Why it seems to only happen when it rains, you have no idea.

Well, maybe that isn’t totally accurate. You have a few thoughts on it, but it doesn’t really matter. And quite honestly no one else would ever understand, not really, so it’s of no consequence.

In the winter, when it snows, it doesn’t feel the same at all. Perhaps, because it’s just too cold, and the cold can be so invasive, cruelly invasive. All that bundling up. It’s just not the same.

And perhaps it’s because in the snow you would leave behind footprints, evidence of your existence, and your fertile mind has made another adjustment to facilitate self-preservation, to hunker down, to hibernate under the soft loam of rich woodland soil and wait for the warmer weather.

In the winter, you like to closet yourself. Push the doors tight against the gusting winds and freezing draughts, frame the windows in heavy drapes so you may observe the drifting white fall of chiffon snow without actually feeling its frigid caress.

It’s a gentle notion to watch the sweep of wind-driven flurries, and listen to the crystalline glissandos of sleet tinkling against the glass, and all without suffering the needles of icy pain piercing your skin.

In the winter, you like to build a fire in the wood stove and kneel before it to warm your hands. You like crumpling the old news and tossing it onto the blackened, ash-stuccoed iron grate and building little pyres of kindling over it.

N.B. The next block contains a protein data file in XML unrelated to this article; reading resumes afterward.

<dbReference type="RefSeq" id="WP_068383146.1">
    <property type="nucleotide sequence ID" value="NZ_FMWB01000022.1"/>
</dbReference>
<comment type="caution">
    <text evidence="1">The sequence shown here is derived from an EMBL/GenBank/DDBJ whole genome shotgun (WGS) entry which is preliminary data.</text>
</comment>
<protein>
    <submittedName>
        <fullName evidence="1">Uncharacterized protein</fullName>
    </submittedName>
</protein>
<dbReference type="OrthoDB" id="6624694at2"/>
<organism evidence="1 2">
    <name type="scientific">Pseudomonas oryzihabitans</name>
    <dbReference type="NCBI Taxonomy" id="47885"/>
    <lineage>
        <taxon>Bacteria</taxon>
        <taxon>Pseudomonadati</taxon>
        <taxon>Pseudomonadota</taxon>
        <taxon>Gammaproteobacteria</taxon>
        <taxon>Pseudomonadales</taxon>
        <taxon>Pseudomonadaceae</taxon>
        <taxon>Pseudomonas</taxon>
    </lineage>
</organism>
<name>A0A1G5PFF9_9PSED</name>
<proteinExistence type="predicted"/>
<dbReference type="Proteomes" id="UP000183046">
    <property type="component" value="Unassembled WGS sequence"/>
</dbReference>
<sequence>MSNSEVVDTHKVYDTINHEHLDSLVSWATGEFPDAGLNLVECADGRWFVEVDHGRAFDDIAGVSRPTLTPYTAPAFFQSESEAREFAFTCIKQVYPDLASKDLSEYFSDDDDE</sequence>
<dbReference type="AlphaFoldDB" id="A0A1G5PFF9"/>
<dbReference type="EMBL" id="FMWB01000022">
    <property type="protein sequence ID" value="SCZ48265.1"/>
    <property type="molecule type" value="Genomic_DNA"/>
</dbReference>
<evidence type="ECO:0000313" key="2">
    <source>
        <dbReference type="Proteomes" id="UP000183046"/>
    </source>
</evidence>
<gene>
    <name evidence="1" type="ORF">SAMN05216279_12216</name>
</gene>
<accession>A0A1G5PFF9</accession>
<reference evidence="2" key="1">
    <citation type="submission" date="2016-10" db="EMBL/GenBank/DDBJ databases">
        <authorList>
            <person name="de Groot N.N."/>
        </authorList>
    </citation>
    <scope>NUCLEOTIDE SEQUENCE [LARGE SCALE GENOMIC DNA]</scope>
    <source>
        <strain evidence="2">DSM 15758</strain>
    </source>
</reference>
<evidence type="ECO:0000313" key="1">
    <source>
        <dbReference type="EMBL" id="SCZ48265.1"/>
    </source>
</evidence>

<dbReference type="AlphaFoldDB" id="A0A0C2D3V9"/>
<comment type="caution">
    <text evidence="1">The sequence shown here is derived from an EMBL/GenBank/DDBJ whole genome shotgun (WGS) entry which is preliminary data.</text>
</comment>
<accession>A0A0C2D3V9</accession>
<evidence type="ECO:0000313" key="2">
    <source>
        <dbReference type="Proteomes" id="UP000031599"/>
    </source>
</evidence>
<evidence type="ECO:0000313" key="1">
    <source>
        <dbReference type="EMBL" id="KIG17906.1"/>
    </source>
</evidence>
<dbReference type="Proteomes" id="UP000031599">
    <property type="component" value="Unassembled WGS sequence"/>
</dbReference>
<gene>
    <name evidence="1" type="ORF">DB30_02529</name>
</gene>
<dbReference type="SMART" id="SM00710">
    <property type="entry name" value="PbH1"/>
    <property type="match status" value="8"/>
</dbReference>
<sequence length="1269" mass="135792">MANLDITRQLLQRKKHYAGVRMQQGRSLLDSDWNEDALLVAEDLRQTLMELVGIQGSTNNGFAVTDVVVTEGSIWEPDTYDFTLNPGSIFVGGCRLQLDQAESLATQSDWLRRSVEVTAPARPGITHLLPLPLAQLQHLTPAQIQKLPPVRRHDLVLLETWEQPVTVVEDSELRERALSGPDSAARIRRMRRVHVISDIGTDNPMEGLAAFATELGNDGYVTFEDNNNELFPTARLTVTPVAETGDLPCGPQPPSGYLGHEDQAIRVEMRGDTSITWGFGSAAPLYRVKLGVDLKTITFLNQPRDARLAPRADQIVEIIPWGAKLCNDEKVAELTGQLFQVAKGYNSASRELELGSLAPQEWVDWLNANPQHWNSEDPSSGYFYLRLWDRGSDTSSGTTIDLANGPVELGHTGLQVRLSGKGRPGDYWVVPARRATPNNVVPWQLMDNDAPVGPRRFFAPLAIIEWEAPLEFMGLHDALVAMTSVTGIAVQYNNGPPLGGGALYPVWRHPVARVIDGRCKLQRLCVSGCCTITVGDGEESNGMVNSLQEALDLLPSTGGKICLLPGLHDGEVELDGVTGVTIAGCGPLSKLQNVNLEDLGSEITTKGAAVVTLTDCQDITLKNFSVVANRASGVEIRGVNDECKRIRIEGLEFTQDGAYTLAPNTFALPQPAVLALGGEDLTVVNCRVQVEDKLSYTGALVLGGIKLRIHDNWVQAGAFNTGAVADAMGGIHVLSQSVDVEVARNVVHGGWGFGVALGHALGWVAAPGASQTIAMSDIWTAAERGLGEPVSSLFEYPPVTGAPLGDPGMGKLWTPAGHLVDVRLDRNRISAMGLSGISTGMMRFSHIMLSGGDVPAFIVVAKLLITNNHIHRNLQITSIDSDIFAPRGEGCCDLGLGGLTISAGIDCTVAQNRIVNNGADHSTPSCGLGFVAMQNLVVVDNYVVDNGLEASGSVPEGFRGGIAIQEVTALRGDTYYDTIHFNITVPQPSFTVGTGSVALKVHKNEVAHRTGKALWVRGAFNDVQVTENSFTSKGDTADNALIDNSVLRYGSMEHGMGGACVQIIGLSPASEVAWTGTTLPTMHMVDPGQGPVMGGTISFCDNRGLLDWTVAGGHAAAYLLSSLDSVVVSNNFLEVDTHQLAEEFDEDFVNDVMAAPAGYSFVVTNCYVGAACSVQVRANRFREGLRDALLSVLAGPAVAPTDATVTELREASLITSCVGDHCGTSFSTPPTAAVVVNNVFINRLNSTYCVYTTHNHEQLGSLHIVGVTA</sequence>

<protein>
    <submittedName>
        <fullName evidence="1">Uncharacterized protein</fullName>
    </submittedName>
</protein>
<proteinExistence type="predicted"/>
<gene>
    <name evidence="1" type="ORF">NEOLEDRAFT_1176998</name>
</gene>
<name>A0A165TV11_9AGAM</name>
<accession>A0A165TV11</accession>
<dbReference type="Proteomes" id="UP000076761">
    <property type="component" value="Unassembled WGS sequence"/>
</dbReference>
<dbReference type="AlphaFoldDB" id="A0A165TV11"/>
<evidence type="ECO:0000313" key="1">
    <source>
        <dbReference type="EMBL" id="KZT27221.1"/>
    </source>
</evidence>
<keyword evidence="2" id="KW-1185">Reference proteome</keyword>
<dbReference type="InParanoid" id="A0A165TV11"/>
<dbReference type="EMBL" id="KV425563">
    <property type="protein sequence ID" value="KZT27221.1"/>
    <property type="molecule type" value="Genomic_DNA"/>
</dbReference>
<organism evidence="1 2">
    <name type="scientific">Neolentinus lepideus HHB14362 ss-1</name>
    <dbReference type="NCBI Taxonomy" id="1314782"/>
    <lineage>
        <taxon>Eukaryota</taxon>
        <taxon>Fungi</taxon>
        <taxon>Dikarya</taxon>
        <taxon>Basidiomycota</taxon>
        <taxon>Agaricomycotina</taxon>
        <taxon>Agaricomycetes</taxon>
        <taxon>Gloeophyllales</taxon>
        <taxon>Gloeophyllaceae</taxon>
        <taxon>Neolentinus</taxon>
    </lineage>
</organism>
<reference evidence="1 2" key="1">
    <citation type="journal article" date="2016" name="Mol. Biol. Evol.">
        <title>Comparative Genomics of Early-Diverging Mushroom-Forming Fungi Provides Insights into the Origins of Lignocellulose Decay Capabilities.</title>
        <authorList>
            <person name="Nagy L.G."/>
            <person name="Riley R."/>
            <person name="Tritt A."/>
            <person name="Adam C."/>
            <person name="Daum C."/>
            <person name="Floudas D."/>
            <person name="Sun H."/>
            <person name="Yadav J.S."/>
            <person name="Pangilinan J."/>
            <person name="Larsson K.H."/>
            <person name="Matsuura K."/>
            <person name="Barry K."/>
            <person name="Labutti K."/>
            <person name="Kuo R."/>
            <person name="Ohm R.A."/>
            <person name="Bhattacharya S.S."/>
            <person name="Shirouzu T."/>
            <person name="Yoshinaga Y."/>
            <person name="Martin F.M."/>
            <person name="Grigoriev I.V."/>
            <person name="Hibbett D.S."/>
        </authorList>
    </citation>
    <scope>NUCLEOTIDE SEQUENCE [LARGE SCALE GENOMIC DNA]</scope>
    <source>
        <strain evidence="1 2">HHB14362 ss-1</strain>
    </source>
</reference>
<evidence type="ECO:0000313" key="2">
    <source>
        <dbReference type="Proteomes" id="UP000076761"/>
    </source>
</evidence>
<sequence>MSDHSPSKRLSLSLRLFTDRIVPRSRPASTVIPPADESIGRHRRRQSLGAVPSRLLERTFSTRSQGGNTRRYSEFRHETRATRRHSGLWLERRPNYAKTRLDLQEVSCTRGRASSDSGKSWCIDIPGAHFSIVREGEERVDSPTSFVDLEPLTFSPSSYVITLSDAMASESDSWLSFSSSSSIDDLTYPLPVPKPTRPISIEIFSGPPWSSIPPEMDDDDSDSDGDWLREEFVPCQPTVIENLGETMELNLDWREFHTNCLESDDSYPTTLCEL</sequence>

You arrange them, just so, tiny wooden structures, like frail stick houses that a huffing, puffing big, bad wolf might blow down without a second thought. What a silly tale; fire is so much more effective, so effortless by comparison, and so much more gratifying.

You clasp the box of wooden matches in one hand. Sometimes, you think of them as little Lucifer’s, a name by which they’re still known, the reason for such a name being apparent to anyone familiar with brimstone, black magic and the fires of hell.

God and his minions, or are they cohorts? delightfully inventive in their destructive tortures. They know how to create and feed the punishing flames.

The match rasping against the encrusted side of the box offers a gritty, satisfying sound and the flaring tip excites you. You gasp every time kindling ignites.

You peer into the licking lap of the infant flames, grip the poker and jab at the dry fuel. It pops and snaps. You imagine piles of brittle old bones being crushed underfoot in some ancient, cavernous crypt.

As the inferno expands, waves of heat envelope you. The fire crackles with the intensity of ravenous, snapping jaws and you’re mesmerized by the darting orange and yellow tongues licking at the hapless wood, devouring it.

The little wooden house you’d carefully build is now in ruins, but the fire is alive, searching, hungry for more and begging to be fed.